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Friday, 17 November 2017

Industrial protests rumble on in Sadat city

Sit-ins continue at Ezz Group factory as the administration's partial concessions fail to pacify employees

Marwa Hussein, Sunday 8 May 2011
Ahmed Ezz
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Protests have entered their fifth day at an El Ezz Ceramics & Porcelain Co. (Gemma) factory outside Cairo as 900 employees continue their sit-in demanding improved pay and working conditions.

Gemma suspended production at its factory in Al-Sadat city, 25 kilometres from Cairo, last Wednesday, just a few hours after strikes began. The company is part of the Ezz Group, headed by former NDP whip Ahmed Ezz, currently on trial on charges of illegal profiteering.

Striking employees have posted 11 demands, including a minimum monthly wage of LE1,200, the right to form a syndicate, the fixing of bonus payments and shares of annual profits for workers. They also demand allowances for meals and the recruitment of 670 employees on temporary contracts. The demonstrations have had mixed success, say participants.

"The administration refused to give the workers their main demand of a minimum wage, saying the minister of manpower has asked for two months to make a decision," says Saad Shaaban, an activist for an independent union and a former member of the official trade union in Al-Sadat city.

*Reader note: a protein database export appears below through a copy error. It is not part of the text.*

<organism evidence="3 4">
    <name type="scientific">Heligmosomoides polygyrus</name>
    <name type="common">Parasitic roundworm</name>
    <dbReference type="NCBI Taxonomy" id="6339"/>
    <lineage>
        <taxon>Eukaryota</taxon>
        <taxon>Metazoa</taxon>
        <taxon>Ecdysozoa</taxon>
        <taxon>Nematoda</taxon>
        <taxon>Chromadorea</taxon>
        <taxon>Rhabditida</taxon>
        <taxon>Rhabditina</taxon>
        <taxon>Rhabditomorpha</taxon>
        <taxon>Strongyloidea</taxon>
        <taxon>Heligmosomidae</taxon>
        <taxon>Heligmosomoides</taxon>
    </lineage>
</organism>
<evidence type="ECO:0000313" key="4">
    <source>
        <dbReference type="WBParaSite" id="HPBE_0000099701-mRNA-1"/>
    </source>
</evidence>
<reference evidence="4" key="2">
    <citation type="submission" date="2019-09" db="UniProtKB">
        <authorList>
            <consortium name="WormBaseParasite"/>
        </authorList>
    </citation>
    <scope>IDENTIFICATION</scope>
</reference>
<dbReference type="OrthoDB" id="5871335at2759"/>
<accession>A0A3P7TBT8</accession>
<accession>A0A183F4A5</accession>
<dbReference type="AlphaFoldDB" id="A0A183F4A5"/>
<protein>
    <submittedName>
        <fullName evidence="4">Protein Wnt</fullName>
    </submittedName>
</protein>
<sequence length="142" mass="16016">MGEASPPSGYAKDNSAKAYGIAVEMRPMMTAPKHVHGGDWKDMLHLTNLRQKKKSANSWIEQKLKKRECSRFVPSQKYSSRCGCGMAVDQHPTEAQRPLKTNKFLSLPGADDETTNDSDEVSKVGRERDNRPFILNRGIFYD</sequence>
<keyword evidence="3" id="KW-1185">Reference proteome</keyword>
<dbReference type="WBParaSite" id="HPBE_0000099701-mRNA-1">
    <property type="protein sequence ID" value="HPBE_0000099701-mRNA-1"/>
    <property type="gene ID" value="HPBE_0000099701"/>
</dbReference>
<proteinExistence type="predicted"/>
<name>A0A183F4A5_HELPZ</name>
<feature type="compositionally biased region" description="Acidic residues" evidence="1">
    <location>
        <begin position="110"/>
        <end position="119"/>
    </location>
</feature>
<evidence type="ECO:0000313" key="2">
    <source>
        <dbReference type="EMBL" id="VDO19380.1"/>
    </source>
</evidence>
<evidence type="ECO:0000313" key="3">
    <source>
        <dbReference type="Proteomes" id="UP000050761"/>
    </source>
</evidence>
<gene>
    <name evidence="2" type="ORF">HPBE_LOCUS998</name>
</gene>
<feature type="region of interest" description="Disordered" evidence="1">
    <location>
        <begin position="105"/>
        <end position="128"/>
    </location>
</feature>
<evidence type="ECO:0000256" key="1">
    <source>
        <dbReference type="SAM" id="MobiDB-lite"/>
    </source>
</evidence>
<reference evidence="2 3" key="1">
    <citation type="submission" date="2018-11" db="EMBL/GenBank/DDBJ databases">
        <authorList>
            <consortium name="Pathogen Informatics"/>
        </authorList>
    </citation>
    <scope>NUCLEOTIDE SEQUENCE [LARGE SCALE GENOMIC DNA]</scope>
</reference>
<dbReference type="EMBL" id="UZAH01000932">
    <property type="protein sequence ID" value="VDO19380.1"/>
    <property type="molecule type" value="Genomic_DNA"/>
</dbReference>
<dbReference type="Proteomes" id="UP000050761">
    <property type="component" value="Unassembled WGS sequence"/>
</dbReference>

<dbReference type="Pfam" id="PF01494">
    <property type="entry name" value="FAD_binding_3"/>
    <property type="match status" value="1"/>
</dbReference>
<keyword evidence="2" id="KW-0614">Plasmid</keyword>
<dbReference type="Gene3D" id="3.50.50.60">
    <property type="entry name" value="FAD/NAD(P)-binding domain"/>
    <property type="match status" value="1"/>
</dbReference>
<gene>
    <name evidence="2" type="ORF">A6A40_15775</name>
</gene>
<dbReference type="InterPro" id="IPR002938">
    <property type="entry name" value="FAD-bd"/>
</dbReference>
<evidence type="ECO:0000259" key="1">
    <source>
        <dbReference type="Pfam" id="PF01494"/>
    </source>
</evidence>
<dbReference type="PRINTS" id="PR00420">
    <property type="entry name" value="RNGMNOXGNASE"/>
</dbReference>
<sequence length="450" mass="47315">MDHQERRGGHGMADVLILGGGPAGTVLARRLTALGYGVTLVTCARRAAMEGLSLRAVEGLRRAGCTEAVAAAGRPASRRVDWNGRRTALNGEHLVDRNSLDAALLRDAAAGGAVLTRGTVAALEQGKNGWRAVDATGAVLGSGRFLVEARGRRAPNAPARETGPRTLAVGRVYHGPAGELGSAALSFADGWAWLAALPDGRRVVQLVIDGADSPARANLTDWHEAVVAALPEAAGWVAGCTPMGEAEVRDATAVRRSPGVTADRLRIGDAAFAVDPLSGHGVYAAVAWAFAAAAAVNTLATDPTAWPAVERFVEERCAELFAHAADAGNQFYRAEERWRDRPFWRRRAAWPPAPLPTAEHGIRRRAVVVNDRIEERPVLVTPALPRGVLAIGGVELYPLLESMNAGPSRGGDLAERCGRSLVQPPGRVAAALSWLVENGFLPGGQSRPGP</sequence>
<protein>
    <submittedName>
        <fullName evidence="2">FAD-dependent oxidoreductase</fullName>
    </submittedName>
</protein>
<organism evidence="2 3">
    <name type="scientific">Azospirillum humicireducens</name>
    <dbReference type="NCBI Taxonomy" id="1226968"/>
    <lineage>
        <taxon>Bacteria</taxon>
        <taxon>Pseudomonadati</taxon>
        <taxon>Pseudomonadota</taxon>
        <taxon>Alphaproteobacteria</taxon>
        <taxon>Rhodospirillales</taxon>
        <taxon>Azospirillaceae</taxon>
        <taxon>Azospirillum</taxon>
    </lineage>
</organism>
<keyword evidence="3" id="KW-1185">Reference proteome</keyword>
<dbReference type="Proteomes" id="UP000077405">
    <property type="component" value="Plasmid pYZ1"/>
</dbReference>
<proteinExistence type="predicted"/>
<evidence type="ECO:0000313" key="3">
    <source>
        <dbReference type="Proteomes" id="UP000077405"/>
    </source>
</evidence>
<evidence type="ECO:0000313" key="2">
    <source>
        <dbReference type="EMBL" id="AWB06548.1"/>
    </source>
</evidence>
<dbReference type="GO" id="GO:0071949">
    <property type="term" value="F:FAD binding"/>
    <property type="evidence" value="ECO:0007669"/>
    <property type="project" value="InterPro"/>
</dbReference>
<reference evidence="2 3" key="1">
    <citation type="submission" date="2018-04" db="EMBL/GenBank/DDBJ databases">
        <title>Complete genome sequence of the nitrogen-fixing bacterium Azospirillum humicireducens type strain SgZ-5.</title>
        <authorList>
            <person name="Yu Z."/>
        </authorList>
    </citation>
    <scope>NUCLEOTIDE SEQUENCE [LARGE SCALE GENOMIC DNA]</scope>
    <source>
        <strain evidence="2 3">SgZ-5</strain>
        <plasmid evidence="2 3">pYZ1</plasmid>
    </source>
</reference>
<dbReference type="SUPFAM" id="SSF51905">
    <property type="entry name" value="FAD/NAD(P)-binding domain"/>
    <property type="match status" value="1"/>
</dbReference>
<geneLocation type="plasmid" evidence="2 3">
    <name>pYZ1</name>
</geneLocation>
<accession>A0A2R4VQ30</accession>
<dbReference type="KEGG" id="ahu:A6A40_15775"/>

Gemma is refusing to reinstate the payment of profit shares and meal allowances to employees, practices it stopped in 2001. But the company has bowed to two demands regarding workers’ rights.

"The administration approved the creation of a syndicate that will be formed soon, and it agreed to recruit temporary workers before the end of June,” says Shaaban.

These partial concessions have failed to satisfy employees, who have vowed to continue their sit-in.

The Beshay Steel factory, also in Al-Sadat city, saw strikes on Saturday, with 9,000 workers demanding the 15 per cent bonus payments recently announced by Egypt’s Minister of Finance. Most Beshay employees returned to work on Sunday, but 1,500 temporary workers were denied entry to production sites and resumed their protest in front of the factory.

"The administration managed to divide the workers," says Shaaban.

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